Stratton-Gadke brings extensive experience to directorship of MSU’s T.K. Martin Center

Contact: Harriet Laird

Kasee Stratton-Gadke (Photo by Megan Bean)

STARKVILLE, Miss.—Mississippi State Assistant Professor Kasee Stratton-Gadke, an internationally recognized children’s disabilities scholar, is the incoming director of the university’s T.K. Martin Center for Technology and Disability.

The school psychology researcher, known around the world for her groundbreaking work with children with CHARGE Syndrome, succeeds longtime director Janie Cirlot-New who is retiring this month. One of the center’s inaugural employees, Cirlot-New has dedicated her career to the innovation-driven facility, initially serving as a speech pathologist and communication specialist before becoming director in 2001.

MSU Provost and Executive Vice President Judy Bonner, said, “We greatly appreciate the leadership Janie Cirlot-New has provided to T.K. Martin. She is greatly loved and has done an extraordinary job working with both the children and their families for so many years.”

Opened in 1996, the research center works with individuals with disabilities to help them benefit from technological solutions and innovative assistive technology. The center continues to serve children and their families through programs in the Project IMPACT Preschool, Assistive Technology Services, Express Yourself! Art, IGNITE Dyslexia Services, and Camp Jabber Jaw that introduces augmentative and alternative communication devices to campers and their families. The center operates within the MSU College of Education.

Bonner said of Stratton-Gadke’s new appointment, “We are very excited to have her serve as director of the T.K. Martin Center. Her record of success working with children and adults with disabilities will prove invaluable as she continues to lead the important work that the center offers across the state and region.”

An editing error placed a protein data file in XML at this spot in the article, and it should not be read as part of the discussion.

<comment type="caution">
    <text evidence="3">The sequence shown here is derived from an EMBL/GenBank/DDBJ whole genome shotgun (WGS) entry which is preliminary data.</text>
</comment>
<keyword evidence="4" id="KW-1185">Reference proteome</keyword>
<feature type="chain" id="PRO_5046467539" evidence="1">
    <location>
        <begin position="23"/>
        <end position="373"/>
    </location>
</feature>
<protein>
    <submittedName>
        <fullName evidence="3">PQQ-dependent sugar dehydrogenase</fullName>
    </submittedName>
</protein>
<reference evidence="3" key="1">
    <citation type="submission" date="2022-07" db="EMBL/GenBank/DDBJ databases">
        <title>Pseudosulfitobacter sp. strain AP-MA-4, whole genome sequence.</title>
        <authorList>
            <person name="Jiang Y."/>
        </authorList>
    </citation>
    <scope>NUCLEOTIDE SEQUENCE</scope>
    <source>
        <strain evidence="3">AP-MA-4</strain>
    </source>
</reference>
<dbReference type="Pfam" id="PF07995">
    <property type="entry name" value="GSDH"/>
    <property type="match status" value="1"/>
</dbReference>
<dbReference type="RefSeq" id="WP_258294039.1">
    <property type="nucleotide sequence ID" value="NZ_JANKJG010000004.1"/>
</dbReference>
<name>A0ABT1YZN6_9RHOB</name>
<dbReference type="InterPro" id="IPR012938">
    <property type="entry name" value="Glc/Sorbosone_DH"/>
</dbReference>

Stratton-Gadke is founder and director of the Bulldog CHARGE Syndrome Research Laboratory at MSU, one of only two international sites focused on educational, behavioral, and quality-of-life research for individuals with the disorder and their caregivers.

She also is co-founder and co-director of the university’s Autism and Developmental Disabilities Clinic, which provides individualized behavioral, academic and life skill services to individuals with autism and other developmental disabilities. It also delivers training to parents, community members, and MSU undergraduate and graduate students, and conducts research on developing better evidenced-based interventions for individuals with disabilities.

With well-documented, successful experience in service to children with disabilities, Stratton-Gadke has secured, along with co-principal investigators, more than $3.3 million in grant funding and approximately $375,000 in training grants in the past few years. Through her work, the autism clinic has acquired $325,000 in private donations.

Her 33 publications, including peer-reviewed articles, book chapters, technical briefs and more, also are other examples of the knowledge and skill she brings to the position.

In 2012, Stratton-Gadke was selected for the prestigious Johns Hopkins University School of Medicine/Kennedy Krieger Institute Post-Doctoral Fellowship, which provides intensive training in applied behavior analysis, developmental disabilities, behavioral pediatrics, and family therapy. There, she worked with more than 400 children during her two-and-a-half-year stint. She holds doctoral and master’s degrees in school psychology, and a bachelor’s in graduate prep psychology, all from Central Michigan University.

In 2015, Stratton-Gadke, a licensed psychologist and National Certified School Psychologist, was appointed by Governor Phil Bryant to serve a one-year term on the Mississippi Autism Board and was re-appointed in 2016 to a four-year term with the regulatory agency for applied behavior analysis, currently serving as chair.

Along with her instructional duties in MSU’s Department of Counseling, Educational Psychology and Foundations, the Pittsford, Michigan, native is a consultant to the university’s ACCESS program for students with intellectual disabilities and the Autism Liaison program, serving degree-seeking college students with autism.

This year’s president-elect of the national Trainers of School Psychologists (TSP), she is the 2019 recipient of the organization’s Presidential Award for contributions and service to TSP and the school psychology field. The College of Education awarded her the 2018 Herb Handley Research honor, and she is listed in Central Michigan’s 10-in-10, which includes the 10 most successful and influential graduates in the past decade.

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